posted by metahawk at 7:33 PM on April 10, 2010

Best answer: I am a real estate broker, and I am actually the last person to oversell the value of an agent. What it boils down to:

1. Real estate agents provide the conduit for bringing buyers and sellers together. In the past, this "Multiple Listing Service" was the best (if not only) way to find a comprehensive list of homes for sale in a given area.

2. Good agents can help guide the buyer or seller through the basic contractual steps of buying or selling a home.

The reality for today and the future:

1. Real estate agents no longer have a stranglehold on the information of houses for sale. For the time being, they still control it, but I feel this will change sooner rather than later.

2. Agents should never (legally or ethically) represent themselves as any sort of counsel on contractual issues. In my area, hardly anyone uses real estate lawyers, but I completely agree they are often more valuable than an agent.

Just to clarify:

Here’s a different test. Who paid “your” agent? Did you write them a check, or did the seller write them a check as a commission based on a percentage of sale? If it was the latter, “your” agent worked for the seller.

This is not an accurate representation of the fiduciary responsibility. If you sign a "buyer's agreement" with your agent, then he or she is legally and ethically bound to represent your best interests - including negotiating the lowest price.

As a separate issue, the "buyer's agent" is generally paid out of the seller's commission. This is an agreement in the seller's listing, that an agent who procures a willing and able buyer is entitled to X% of the sale price.

Now in reality, a "buyer's agent" could absolutely try to keep the price high to get a higher commission. I haven't seen this happen in reality, but I admit it is a potential flaw in the system.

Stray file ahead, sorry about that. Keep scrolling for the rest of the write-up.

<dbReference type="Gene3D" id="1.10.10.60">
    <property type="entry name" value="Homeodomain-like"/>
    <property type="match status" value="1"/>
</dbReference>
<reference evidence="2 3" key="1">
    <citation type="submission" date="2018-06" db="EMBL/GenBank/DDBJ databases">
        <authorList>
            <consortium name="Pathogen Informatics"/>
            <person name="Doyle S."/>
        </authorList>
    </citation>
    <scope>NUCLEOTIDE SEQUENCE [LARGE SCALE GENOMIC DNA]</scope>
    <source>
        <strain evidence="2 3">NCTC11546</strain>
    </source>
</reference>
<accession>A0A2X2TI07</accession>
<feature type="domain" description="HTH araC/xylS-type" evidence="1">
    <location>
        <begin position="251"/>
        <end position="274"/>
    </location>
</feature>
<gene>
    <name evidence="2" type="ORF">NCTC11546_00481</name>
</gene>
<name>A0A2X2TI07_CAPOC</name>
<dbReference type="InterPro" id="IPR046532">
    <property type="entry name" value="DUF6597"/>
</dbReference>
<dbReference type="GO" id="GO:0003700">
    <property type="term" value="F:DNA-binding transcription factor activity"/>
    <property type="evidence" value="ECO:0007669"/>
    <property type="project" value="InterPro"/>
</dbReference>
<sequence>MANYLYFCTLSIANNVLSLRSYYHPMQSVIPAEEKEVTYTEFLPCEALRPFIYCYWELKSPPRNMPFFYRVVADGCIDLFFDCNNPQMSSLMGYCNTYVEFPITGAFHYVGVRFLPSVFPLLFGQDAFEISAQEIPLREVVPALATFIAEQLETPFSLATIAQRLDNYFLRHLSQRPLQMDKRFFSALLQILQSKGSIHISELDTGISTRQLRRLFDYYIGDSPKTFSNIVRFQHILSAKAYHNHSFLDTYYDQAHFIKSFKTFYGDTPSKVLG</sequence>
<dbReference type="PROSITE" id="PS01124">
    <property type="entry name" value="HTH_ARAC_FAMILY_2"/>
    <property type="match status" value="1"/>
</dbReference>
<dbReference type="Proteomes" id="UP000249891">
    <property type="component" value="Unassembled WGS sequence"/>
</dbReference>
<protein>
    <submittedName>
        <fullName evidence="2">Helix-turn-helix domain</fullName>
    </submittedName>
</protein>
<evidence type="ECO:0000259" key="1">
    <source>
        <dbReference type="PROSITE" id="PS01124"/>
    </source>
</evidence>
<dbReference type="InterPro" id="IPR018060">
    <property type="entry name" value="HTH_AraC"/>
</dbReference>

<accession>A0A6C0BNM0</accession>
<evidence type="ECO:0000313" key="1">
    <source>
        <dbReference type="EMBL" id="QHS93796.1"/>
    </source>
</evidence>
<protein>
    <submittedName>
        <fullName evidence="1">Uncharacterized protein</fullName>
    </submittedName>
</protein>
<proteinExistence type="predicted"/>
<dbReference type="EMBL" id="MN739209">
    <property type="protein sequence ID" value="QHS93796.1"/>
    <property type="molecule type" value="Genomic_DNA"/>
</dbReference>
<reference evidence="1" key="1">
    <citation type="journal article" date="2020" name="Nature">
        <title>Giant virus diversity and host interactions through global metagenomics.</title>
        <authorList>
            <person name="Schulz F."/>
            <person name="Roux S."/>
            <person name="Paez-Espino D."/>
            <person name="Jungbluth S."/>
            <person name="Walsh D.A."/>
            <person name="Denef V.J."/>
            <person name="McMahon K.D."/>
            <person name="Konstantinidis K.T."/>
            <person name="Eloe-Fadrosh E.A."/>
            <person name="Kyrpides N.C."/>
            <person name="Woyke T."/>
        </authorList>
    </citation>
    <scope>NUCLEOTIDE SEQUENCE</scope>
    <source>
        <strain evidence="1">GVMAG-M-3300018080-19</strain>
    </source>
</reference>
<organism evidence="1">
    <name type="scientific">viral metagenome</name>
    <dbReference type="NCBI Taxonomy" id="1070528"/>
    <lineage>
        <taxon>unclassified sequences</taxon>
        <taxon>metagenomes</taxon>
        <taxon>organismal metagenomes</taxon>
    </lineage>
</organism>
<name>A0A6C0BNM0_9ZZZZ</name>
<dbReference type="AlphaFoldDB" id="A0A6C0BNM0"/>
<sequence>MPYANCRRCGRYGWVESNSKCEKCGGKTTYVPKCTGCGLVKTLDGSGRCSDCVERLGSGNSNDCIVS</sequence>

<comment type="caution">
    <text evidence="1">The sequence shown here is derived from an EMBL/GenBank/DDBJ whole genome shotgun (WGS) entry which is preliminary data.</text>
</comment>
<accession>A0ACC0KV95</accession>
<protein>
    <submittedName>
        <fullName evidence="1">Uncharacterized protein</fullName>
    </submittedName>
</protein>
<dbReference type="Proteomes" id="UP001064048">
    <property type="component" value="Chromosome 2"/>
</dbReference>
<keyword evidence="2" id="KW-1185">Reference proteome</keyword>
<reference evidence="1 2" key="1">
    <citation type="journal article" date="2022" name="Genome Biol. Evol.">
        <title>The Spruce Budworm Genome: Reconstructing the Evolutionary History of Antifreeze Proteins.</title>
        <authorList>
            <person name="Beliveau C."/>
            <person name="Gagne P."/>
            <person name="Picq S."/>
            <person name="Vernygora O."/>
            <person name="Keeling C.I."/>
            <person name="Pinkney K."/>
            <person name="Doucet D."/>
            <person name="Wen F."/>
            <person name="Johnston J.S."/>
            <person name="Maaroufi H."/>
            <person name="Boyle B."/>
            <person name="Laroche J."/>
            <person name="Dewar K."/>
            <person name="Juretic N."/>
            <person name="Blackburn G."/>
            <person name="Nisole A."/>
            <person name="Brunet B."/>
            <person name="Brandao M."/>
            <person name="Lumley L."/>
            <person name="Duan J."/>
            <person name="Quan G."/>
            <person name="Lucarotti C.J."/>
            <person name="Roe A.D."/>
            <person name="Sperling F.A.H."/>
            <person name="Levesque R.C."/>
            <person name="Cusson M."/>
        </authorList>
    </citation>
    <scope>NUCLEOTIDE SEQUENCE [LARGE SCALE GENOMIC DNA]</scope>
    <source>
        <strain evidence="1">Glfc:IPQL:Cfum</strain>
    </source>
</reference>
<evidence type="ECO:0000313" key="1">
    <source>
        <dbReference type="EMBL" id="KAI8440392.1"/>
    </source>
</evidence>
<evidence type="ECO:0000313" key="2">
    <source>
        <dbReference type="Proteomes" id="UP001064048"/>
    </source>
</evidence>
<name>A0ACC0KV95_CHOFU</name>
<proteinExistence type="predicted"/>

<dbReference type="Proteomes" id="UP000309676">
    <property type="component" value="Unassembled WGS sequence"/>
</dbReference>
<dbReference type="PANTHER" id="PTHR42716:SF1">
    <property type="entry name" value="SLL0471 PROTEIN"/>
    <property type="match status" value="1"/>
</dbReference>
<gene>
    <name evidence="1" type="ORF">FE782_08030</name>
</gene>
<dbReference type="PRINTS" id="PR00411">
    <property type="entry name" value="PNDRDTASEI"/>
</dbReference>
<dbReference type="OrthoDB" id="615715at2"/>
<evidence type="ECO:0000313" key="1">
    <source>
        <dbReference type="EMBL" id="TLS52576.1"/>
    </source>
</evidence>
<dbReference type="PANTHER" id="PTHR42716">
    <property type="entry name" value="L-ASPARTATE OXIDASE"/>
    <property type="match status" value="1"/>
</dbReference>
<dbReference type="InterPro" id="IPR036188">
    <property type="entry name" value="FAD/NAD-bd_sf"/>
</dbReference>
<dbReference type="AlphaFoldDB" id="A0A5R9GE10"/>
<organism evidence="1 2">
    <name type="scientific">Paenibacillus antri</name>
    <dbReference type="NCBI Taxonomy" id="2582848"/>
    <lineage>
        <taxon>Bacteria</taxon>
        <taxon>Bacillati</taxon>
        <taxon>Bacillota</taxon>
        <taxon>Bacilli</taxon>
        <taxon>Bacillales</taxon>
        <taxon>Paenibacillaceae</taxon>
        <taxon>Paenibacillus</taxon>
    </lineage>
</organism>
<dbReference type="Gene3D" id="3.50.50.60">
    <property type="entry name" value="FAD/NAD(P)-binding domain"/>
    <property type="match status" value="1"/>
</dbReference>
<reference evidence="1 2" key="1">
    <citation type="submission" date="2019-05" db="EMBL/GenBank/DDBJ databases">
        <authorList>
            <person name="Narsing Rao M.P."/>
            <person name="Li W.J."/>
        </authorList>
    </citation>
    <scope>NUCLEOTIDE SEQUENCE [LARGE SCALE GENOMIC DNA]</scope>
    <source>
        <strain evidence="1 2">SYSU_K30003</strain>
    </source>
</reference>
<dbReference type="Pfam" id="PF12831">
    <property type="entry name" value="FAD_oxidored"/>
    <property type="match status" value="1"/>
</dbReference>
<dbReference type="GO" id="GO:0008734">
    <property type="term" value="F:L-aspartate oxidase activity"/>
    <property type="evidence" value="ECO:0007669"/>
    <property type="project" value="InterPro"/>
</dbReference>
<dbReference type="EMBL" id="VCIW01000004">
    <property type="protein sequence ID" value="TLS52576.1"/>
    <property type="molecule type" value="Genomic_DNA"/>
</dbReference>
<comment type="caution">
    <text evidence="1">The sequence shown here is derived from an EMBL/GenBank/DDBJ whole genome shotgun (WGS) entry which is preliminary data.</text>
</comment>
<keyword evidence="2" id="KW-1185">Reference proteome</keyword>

posted by shinynewnick at 7:57 PM on April 10, 2010

"Ericc is wrong about the real estate agents duty to you as a buyer, at least in California. We did sign a contract ... "

Reread what I said. I said specifically in the absence of a contract, the agent of the buyer has a duty to the seller, not the buyer. You had a contract. Therefore your situation fits in the exception. Ninty percent of the public doesn’t have your contract, but they think they do. That was my point.
posted by ericc at 8:00 PM on April 10, 2010 [1 favorite]

"This is not an accurate representation of the fiduciary responsibility. If you sign a 'buyer's agreement' with your agent, then he or she is legally and ethically bound to represent your best interests - including negotiating the lowest price."

Again, this was my exact point. That guy or gal that picked you up on a Sunday afternoon and drove you around town showing you houses is working in your best interest only if you signed a buyers agreement. Ninety percent of the time, that agreement doesn’t exist. And unfortunately the majority of people reading this thread think that when they bought their last house, they must have signed something, right? But they didn’t. If you could buy a house with a different agent, or on your own, you didn’t have a buyers agreement.
posted by ericc at 8:07 PM on April 10, 2010

Ericc, can you provide some sort of link or other citing for your knowledge? I'm highly skeptical of your "90 percent of the time" statistics. I agree with your basic premise, that in the absence of a contractual agreement, the standard duties of a Realtor vs. the duties of a lawyer are VASTLY different. I'm just curious as to how you came by your information, being neither a Realtor or lawyer.
posted by Happydaz at 8:16 PM on April 10, 2010